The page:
Over the past year or so, we have seen lots of advertisement for i-Size car seats. But what exactly are they, and what is i-Size?
- A new regulation, called R129, within R129 is i-Size.
- It will eventually replace R44.03 and R44.04 child car seats.
- R129 was launched in 2013, and is proposed to be fully implemented by 2018.
- It aims to keep children safer in the car, by making seats easier to choose, fit and use.
- ISOFIX seats are being addressed first, then belt fitted seats will be addressed.
What are the key changes?
- New test dummy – the new crash test dummy, the Q dummy, can measure far more points of force than the old P series dummy. This will give more information as to how a seat can reduce the force a child is subject to in a collision. This information will allow safer seats to be made.
- Mandatory rear facing to 15 months – Under the R44 regulation, children can legally forward face when they weigh 9kg. Young children have very heavy heads and weak necks however, and it is very dangerous for them to face forwards. The current R44 regulation could allow children to legally face forward before their neck is fully developed. i-Size seats require children to be rear facing to at least 15 months old, a point when a child’s neck is stronger and more able to cope with the forces applied during an impact when facing forward.
- Side impact test – you may be surprised to read that side impact testing isn't already mandatory. The R44 crash test doesn't legally require child car seats to undergo a side impact test, although many manufacturers test their seats to ensure they do protect in a side impact. i-Size has taken this a step further and now legally requires car seats to provide side impact protection.
- Seats selected by height – child car seats are traditionally selected by a child’s weight, then height, with an age guideline. However a child’s weight is often unknown and the age guideline is used instead, which can mean the child may not be big enough to use the seat, even at the right age. i-Size seats change this to make seats selected by height, then age. Weight limits will still be in place, however these will be specific to the child seat and clearly advertised.
- Better compatibility - i-Size seats address the problems of R44 ISOFIX seats not being compatible with all vehicles. New vehicles can now have an i-Size approved seating position, which an i-Size child seat will be automatically compatible with – no fitting list will need to be consulted. This is achieved by the vehicle manufacturers making the interior of the vehicle to approved specifications. For the child seat to be approved for i-Size, its external geometry must fit within a set sized ‘envelope’ and the support leg must meet the specified geometry and adjustment.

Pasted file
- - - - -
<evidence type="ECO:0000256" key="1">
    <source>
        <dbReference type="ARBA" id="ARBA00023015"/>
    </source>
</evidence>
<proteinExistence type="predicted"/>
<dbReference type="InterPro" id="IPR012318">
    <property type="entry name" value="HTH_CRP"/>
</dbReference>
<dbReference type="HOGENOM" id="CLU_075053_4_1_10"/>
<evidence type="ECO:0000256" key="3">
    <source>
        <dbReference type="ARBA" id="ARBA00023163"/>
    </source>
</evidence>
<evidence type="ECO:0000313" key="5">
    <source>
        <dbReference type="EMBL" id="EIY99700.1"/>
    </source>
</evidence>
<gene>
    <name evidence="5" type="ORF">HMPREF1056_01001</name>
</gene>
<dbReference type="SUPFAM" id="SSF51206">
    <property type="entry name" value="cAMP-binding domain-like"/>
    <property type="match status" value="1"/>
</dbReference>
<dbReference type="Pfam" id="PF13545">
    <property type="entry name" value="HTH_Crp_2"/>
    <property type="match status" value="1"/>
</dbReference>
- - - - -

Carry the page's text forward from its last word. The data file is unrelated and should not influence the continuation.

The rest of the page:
- Child seats will be easier to use – The internal dimensions of an i-Size seat will be specified. The seat harness must allow a 95th percentile child to fit within it, the harness must be simple to adjust and the cover easy to remove. The harness must be made so that it cannot be removed from the child seat to reduce misuse.
Are R44 seats still legal?
Yes, R44 seats are still legal to use, and you are not legally required to buy an i-Size seat. In 2018 i-Size will be fully implemented, however you will be allowed to use R44 seats for some time after 2018 – the two regulations will run alongside each other for some years yet. (*please note, only R44.03, R44.04 and R129 seats are legal)
What about seats that don’t fit within i-Size?
Some seats will not fit within i-Size – such as larger extended rear facing seats. These seats will still be able to achieve R129 approval, just not the specific i-Size approval.
Will booster cushions become illegal?
It is still unknown if booster cushions will be made illegal. As R129 includes a side impact test, and booster cushions cannot pass a side impact test, it does look like they will not be able to gain the approval. However, it may be that booster cushions will be for older children only, with the vehicle providing protection for the child.
Why is it rear facing to 15 months?
Young children are safer rear facing as their head is very heavy, and their neck very weak – this is not a good combination in a collision. By rear facing for longer, the neck is protected. The minimum age for rear facing is 15 months, however many i-Size seats currently available allow rear facing to 4 years old – 105cm. The 15 month limit may increase in the future.
Can i-Size seats be used in cars that aren't suitable?
Yes, i-Size is backwards compatible and can be used on a cars standard ISOFIX. However you will need to ensure that your vehicle is on the fitting list for the i-Size seat.
Will I need to buy new seats in 2018?
No, R44.04 seats will still be allowed to be used for some time after this point.